With the July 11 announcement by Deputy Attorney General Rod Rosenstein of the new Department of Justice (DOJ) Task Force on Market Integrity and Consumer Fraud comes the obvious question: How will this task force affect the ongoing role of the Bureau of Consumer Financial Protection (CFPB); the Financial Crimes Enforcement Network (FinCen); a preexisting fraud task force; and the prudential regulators who do the same exact thing? We discuss this issue below.
The task force will be chaired by Rosenstein and vice-chaired by the associate attorney general, and will include the heads of the DOJ’s Criminal, Civil, Tax and Antitrust divisions, together with the FBI director and select United States attorneys. Other invitees include senior officials from various government agencies. Critical here is to note that the task force will focus on fraud against consumers—in particular, against the elderly, service members and veterans—as well as corporate fraud against the general public and the government. From a financial services industry perspective, the task force indicates it will focus on cases involving, among other things, (1) fraud against financial markets and consumers, (2) digital currency fraud, (3) money laundering, and (4) “other” financial crimes.
The task force, created by presidential executive order, represents another step in the DOJ’s shift to coordinating governmental action among agencies to achieve joint results against corporate misconduct rather than, in the administration’s view, “piling on” with multiple investigations by various local, state, federal and foreign enforcement agencies.
So who are these other “senior officials” who have been invited, and from which other government agencies? The announcement identifies the agencies that will be “invited” to task force meetings, presumably because they were not consulted in advance. These include the CFPB as well as the Federal Trade Commission and the U.S. Securities and Exchange Commission (SEC), plus the prudential banking regulators, such as the Office of the Comptroller of the Currency and the Federal Deposit Insurance Corp., to name just two.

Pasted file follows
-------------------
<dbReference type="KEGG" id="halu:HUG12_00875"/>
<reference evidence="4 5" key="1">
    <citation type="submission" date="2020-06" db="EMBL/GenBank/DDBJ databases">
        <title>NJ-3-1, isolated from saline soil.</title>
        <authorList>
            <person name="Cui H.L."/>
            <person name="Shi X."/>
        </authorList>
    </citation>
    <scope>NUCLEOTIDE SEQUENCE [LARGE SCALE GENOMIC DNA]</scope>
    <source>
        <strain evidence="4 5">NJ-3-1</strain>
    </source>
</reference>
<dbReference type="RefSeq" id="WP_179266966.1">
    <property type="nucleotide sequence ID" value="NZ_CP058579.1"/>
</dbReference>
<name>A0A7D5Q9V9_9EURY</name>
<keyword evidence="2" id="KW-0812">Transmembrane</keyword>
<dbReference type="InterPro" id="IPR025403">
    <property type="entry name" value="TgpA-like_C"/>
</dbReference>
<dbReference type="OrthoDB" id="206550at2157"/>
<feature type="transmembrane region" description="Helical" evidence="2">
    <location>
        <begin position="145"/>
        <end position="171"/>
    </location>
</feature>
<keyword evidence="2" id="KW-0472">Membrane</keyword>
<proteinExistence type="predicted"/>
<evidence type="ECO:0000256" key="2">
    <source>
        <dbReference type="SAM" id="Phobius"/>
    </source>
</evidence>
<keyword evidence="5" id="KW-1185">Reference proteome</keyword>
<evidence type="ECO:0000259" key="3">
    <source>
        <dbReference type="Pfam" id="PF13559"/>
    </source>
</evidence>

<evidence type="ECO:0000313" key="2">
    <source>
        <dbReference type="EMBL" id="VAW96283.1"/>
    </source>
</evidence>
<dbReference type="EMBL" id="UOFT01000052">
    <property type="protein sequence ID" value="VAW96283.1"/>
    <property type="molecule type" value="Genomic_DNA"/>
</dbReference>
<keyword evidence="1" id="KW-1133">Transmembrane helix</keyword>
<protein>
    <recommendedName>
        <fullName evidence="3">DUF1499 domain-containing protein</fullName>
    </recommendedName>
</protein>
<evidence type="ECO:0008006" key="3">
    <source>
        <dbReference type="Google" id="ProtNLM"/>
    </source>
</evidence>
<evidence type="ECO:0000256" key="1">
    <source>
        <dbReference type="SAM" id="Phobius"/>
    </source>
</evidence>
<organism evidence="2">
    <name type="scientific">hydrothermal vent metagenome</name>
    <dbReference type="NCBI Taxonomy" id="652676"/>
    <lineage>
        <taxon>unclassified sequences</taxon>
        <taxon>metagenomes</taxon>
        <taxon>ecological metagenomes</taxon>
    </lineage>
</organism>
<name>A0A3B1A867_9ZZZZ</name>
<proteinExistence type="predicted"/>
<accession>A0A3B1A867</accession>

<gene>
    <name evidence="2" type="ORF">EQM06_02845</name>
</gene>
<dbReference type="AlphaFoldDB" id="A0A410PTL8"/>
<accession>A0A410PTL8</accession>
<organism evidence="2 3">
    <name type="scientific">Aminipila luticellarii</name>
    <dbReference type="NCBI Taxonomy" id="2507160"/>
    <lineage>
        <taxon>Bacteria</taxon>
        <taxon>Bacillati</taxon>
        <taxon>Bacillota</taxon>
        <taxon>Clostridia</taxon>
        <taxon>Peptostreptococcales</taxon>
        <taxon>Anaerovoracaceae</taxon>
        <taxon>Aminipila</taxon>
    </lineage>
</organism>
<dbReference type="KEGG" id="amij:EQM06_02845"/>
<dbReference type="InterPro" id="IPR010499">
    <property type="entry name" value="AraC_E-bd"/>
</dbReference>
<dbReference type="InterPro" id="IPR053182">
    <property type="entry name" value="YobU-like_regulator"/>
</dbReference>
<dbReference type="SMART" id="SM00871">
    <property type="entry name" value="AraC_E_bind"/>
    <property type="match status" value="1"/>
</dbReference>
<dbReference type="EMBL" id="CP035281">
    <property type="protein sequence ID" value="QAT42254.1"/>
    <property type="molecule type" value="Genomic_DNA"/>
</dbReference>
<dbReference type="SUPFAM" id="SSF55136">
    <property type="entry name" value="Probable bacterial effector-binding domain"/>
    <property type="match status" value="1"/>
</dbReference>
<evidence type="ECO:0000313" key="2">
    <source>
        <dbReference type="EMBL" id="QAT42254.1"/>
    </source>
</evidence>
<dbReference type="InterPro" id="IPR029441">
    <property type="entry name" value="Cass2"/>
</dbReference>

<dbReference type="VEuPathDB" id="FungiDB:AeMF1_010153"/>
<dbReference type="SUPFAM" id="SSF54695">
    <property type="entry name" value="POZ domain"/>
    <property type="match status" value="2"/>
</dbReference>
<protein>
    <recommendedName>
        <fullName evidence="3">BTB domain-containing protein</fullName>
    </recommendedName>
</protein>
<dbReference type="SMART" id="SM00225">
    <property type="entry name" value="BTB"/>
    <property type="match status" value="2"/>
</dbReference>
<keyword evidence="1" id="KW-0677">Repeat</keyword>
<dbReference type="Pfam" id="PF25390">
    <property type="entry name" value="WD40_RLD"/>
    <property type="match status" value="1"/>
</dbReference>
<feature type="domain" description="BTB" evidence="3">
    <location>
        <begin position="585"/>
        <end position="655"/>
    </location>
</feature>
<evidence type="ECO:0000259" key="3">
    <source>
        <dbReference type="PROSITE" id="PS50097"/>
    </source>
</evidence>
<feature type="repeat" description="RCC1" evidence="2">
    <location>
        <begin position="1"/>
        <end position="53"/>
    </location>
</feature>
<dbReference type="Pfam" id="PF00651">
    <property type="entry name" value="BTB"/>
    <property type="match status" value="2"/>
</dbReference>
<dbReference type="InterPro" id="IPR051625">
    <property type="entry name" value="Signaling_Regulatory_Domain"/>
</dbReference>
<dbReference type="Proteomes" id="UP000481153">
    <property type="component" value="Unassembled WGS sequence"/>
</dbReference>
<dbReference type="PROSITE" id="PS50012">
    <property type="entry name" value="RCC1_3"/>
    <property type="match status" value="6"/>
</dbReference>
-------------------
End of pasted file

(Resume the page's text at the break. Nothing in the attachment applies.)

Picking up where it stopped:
Moreover, the CFPB and DOJ are already parties to the Obama-era Financial Fraud Enforcement Task Force (FFETF), which was established in late 2009 to wage “an aggressive, coordinated and proactive effort to investigate and prosecute financial crimes.” It already includes over 20 federal agencies, 94 U.S. Attorney’s Offices, and numerous state and local partners. Its website, StopFraud.gov, already provides extensive guidance to consumers and publicizes the FFETF’s successes.
In addition, there is already a major federal agency devoted to investigating financial crimes: FinCen, which operates within the Department of the Treasury.
So, is this just all some political window dressing? Does the current administration intend to shut down the FFETF? In making his announcement, Rosenstein pointed to, among other things, a joint effort by the Department of Homeland Security, the Department of the Treasury and the Postal Inspection Service that resulted in 74 arrests in the United States and overseas for cyber-enabled financial fraud targeting companies, real estate purchasers and the elderly, fraudulently obtaining money and sensitive personal information. But that is precisely the kind of effort that would normally have been conducted in coordination with FinCen and the FFETF. Rosenstein also highlighted the DOJ’s civil enforcement authority to recover proceeds from fraud schemes and impose penalties. In 2017, the DOJ obtained over $3.7 billion in judgments and settlements from fraud against the government. The new Task Force on Market Integrity and Consumer Fraud will allow the government to do “even more” by pooling resources—including subject matter expertise, data repositories, and analysts and investigators—enabling the government to identify and stop fraud on a wider scale than any one agency could do on its own.
SEC Chairman Jay Clayton also provided remarks about the task force. He noted recent SEC enforcement actions where interagency cooperation led to effective consumer protection, including a case in which 13 individuals ran a scam targeting elderly investors, the shutdown of an Initial Coin Offering scam and efforts to combat fraud using new technologies.
Acting CFPB Director Mick Mulvaney spoke about the importance of interagency cooperation, citing the recent settlement with a major bank as an example of the CFPB working with other agencies. Mulvaney noted that cooperation is more important than ever because “criminals do not stay neatly within state lines or even national borders.”
The new task force is also part of the DOJ’s policy, announced last May, to encourage cooperation by companies facing penalties for corporate misconduct, all with a goal of achieving joint results among federal, state, local and foreign enforcement agencies, and imposing appropriate punishment without unnecessarily prolonging investigations and using too many investigative resources. Rosenstein emphasized that companies should continue to cooperate with investigations, voluntarily report misconduct and remediate harm.
Why it matters
At this point, it is difficult to discern how the new task force will interact with the FFETF or, more generally, the prudential regulators at the state level. For example, there is no indication that the task force will include senior officials from prominent state regulators such as the California Department of Business Oversight or the New York Department of Financial Services, or that they will even be invited to the show.